Found

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  • Provenance

    Haunch of Venison, Zürich
    W. S., Hamburg
    Acquired from the above by the present owner

  • Exhibited

    Zurich, Haunch of Venison, Shadow of a Daydream, 15 November 2007 - 12 January 2008, p. 35 (illustrated, p. 34)

  • Literature

    Juerg Judin, ed., Adrian Ghenie, Ostfildern, 2009, p. 51 (illustrated)

  • Catalogue Essay

    Thematically surreal and stylistically visceral, Adrian Ghenie’s Found is a powerful work that exemplifies the artist’s unique painterly idiom and the astute lens through which he probes the uncomfortable ambiguities of human history. The viewer is presented with a foreboding and uncanny mise-en-scène steeped in darkness – theatrically lit to reveal a disorienting space in which architectural forms shift in and out of each other. Enclosed by a structure evocative of a casket, a haunting figure emerges from the shadows of a four-post bed, its face rising out of the shadows as a ghostly white blur. Executed in 2007, Found belongs to a cycle of fifteen works from Ghenie’s Shadow of a Daydream series, exhibited at his breakthrough show at Haunch of Venison in Zurich, 2007. Delving into the mantles of history, this series set the foundation for Ghenie’s famed Pie Fight series, 2008-2009, and already laid out many of the themes that Ghenie would continue to explore in his celebrated contribution to the Romanian Pavilion at the 56th Venice Biennale in 2015.

    Found is an intuitive example of Ghenie’s enduring fascination with political and historical figures, demonstrating how, as Martin Croomer observed, ‘Ghenie’s paintings indicate an acute awareness of political and ideological dysfunction’ (Martin Coomer, Adrian Ghenie: Shadow of a Daydream, Zurich, 2009, p. 35). Born in 1977 in Baia Mare, Romania, Ghenie spent his formative years living under the regime of Romanian dictator Nicolae Ceaușescu, eventually witnessing the revolution that concluded in the political leader’s execution. This experience serves as a backdrop to Ghenie’s politically-charged work to this day.

    In the manner of his painterly forbearers, such as Gerhard Richter, Ghenie explores the trauma of history through painting. The artist draws on found source material and art historical references, often combining photographs and film stills, or building three-dimensional models to construct surreal, psychologically charged universes. As Ghenie indeed asserted, ‘I’m not a history painter but I am fascinated by what happened in the 20th century and how it continues to shape today’ (Adrian Ghenie, quoted in Jane Neal, ‘Adrian Ghenie’, Art Review, issue 46, December 2010, p. 70).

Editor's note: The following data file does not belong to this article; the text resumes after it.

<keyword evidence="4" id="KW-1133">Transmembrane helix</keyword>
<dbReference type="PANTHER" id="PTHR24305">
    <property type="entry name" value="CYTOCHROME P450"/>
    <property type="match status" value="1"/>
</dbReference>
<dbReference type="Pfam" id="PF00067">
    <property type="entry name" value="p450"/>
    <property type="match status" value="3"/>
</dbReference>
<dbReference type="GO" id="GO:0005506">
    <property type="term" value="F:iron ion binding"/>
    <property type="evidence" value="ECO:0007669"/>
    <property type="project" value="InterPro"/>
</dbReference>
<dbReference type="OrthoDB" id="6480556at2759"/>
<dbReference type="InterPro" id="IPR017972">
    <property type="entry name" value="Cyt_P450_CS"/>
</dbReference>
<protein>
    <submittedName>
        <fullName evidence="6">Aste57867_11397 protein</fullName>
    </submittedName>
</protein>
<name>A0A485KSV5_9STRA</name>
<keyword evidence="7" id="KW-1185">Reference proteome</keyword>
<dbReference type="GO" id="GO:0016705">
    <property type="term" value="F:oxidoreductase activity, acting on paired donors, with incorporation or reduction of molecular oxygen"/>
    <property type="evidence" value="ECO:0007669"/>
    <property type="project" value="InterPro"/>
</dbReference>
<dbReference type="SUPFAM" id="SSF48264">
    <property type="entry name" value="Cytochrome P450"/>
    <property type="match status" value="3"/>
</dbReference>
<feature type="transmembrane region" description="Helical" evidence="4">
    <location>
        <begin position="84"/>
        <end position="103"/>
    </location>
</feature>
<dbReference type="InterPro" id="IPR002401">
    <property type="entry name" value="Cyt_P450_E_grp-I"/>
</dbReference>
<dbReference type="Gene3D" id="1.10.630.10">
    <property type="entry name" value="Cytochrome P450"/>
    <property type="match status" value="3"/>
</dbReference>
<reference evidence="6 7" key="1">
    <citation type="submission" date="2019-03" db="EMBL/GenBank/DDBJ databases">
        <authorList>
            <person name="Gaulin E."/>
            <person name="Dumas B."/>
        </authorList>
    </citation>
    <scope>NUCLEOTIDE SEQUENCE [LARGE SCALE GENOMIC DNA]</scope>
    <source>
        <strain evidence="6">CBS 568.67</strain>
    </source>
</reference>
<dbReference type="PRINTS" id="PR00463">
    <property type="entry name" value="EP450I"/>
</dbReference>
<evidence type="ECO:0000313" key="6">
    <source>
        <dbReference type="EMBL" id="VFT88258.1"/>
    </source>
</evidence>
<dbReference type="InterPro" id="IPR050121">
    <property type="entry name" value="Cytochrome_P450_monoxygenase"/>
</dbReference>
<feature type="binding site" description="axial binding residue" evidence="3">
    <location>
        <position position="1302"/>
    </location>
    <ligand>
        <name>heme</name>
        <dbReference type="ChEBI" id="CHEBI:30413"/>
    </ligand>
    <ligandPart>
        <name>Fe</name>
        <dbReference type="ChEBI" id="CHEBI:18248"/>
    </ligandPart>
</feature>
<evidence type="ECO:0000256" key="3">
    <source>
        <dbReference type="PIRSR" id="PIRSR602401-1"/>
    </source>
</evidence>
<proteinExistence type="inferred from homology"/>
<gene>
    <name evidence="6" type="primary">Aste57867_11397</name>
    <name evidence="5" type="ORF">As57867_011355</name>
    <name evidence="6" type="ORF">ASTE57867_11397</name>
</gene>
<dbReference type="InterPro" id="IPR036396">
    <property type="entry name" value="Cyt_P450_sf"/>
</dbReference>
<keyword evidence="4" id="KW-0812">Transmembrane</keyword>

In Found, Ghenie presents us with Vladimir Lenin laying in state. While contorted with brief glimpses of detailed features, as evident in the work of Frank Auerbach and Francis Bacon – a typical painterly strategy within Ghenie’s oeuvre – closer consideration reveals that the depiction of the figure echoes period photographs of Lenin’s embalmed body on display in a mausoleum in Russia’s Red Square shortly after his death in 1924. Consistent with Ghenie’s painterly style, Lenin’s face appears contorted, his features ghostly against the dark background. We also see paint dragged across the picture plane recalling Richter’s squeegeed abstracts. Serving as the artist’s first treatment of the potency of Lenin’s image, Found precedes later works in which Ghenie zooms into the haunting image of Lenin’s face such as The Leader, 2008, which resides in the Museum van Hedendaagse Kunst, Antwerp.

    ‘You can’t invent a painting from scratch,’ Ghenie stated, ‘you are working with an entire tradition … The pictorial language of the twentieth century, from Kurt Schwitters’s collages to Jackson Pollock’s drip paintings, makes up a range of possibilities that I utilise in order to create a transhistorical figurative painting – a painting of the image as such, of representation’ (Adrian Ghenie, quoted in ‘Adrian Ghenie in Conversation with Magda Radu’, Adrian Ghenie: Darwin’s Room, exh. cat., Romanian Pavilion, Biennale de Venezia, 2015, p. 31). Encapsulating the central tenets of Ghenie’s acclaimed painterly practice, Found transcends historical specificity to put forward a more universal investigation of trauma, memory, and human subjectivity, but also questions of representation at large.

47

Found

signed and dated 'Ghenie 2007' on the reverse
oil and acrylic on canvas
160.5 x 151 cm (63 1/4 x 59 1/2 in.)
Painted in 2007.

Estimate
£300,000 - 500,000 

sold for £249,000

Contact Specialist
Henry Highley
Specialist, Head of Evening Sale
+ 44 20 7318 4061 hhighley@phillips.com

20th Century & Contemporary Art Evening Sale

London Auction 8 March 2018